While deferred VAT payments has been used by Governments in Europe to ease the financial burden of struggling businesses in their own countries, an inconsistent approach to COVID-19 VAT reliefs is creating a confusing picture, argues Director of Professional Services Andy Spencer.
VAT is probably one of the last things that many people will be thinking of in the current crisis. It is a tax on transactions and for a large percentage of the population around the EU, purchasing is increasingly restricted to essential items such as food and medicine.
However, VAT is being used by many governments around Europe as a means of introducing liquidity into the economy and relief for businesses affected by the crisis.
The UK government has used VAT to introduce a financial stimulus of a stated £30bn to the UK economy. It is clear that the deferral of all VAT payments that are due in the period from 20 March 2020 to 30 June 2020 has been seen as a rapid means of introducing liquidity to businesses rather than waiting for grants to be made or for the banks to approve loans.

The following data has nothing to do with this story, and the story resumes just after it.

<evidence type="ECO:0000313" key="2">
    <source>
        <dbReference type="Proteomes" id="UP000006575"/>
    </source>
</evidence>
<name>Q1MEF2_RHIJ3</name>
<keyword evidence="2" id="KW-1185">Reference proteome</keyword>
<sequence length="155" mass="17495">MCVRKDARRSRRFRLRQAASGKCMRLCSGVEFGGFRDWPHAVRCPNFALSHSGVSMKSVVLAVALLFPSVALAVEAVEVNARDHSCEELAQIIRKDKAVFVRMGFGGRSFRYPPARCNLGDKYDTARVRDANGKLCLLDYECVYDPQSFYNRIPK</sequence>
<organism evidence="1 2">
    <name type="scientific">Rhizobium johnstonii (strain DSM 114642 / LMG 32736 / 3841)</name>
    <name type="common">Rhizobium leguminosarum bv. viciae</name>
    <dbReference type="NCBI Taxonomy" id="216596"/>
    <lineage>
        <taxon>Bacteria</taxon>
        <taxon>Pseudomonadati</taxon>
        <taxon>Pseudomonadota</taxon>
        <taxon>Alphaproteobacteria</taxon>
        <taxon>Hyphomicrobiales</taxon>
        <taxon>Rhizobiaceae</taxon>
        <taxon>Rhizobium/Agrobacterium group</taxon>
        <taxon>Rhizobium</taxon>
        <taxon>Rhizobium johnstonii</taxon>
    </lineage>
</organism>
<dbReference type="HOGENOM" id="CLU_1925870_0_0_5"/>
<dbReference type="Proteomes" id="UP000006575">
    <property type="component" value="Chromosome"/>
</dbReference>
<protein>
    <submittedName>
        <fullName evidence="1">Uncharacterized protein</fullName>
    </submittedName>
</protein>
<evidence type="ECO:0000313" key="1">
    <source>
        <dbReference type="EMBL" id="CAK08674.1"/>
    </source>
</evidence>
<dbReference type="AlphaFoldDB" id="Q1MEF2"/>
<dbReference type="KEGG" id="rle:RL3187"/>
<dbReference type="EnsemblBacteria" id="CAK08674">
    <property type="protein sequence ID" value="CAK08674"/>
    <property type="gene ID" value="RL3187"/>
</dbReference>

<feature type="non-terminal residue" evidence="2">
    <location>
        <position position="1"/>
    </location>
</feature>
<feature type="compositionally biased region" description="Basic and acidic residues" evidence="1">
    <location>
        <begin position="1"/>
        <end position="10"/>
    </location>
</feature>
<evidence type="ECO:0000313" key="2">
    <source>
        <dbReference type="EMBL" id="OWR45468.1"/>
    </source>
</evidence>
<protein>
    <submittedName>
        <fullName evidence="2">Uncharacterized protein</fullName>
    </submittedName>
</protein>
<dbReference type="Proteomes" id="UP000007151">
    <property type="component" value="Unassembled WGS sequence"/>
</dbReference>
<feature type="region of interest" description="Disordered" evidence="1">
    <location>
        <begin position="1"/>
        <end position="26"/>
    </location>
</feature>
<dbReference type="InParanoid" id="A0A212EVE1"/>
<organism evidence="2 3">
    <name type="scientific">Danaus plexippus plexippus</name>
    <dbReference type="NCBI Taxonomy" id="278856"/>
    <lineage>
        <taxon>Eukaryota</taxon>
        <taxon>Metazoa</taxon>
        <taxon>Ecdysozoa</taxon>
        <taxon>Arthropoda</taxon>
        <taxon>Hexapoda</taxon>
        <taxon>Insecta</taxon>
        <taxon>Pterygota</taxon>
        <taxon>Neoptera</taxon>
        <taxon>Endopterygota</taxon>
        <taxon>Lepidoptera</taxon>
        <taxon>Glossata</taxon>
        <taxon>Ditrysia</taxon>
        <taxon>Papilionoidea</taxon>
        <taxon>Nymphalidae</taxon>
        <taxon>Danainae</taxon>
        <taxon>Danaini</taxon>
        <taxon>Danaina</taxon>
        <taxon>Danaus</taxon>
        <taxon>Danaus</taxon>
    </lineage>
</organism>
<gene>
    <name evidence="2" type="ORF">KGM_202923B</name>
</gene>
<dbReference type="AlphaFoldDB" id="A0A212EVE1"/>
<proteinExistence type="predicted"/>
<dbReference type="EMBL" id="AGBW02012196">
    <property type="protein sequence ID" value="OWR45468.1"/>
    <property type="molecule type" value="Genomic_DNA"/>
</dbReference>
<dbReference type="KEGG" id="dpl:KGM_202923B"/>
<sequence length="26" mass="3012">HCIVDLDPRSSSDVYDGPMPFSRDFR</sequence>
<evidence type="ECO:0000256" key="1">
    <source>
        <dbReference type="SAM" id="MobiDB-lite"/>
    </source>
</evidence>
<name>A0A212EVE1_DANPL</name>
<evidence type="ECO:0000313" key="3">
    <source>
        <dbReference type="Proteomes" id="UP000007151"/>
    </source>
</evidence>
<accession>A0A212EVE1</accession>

It was in this context that the original official announcement stated the relief was for UK businesses. This made sense if the intention was to support UK businesses suffering as a result of the crisis.
This led to confusion as to whether non-established businesses that were registered for VAT in the UK could benefit from the deferral. The position was clarified on 26 March 2020 with a further announcement that all businesses registered for VAT in the UK could benefit from the deferral, which is automatic but not compulsory and not subject to an application process.
Repayment has to be made by 31 March 2021 and no interest or penalties will be applied. Interestingly, the deferral does not apply to payments that have to be made under the Mini One Stop Shop scheme, which is used to account for VAT on business-to-consumer supplies of telecoms, broadcasting and electronic supplied services to customers in other EU member states…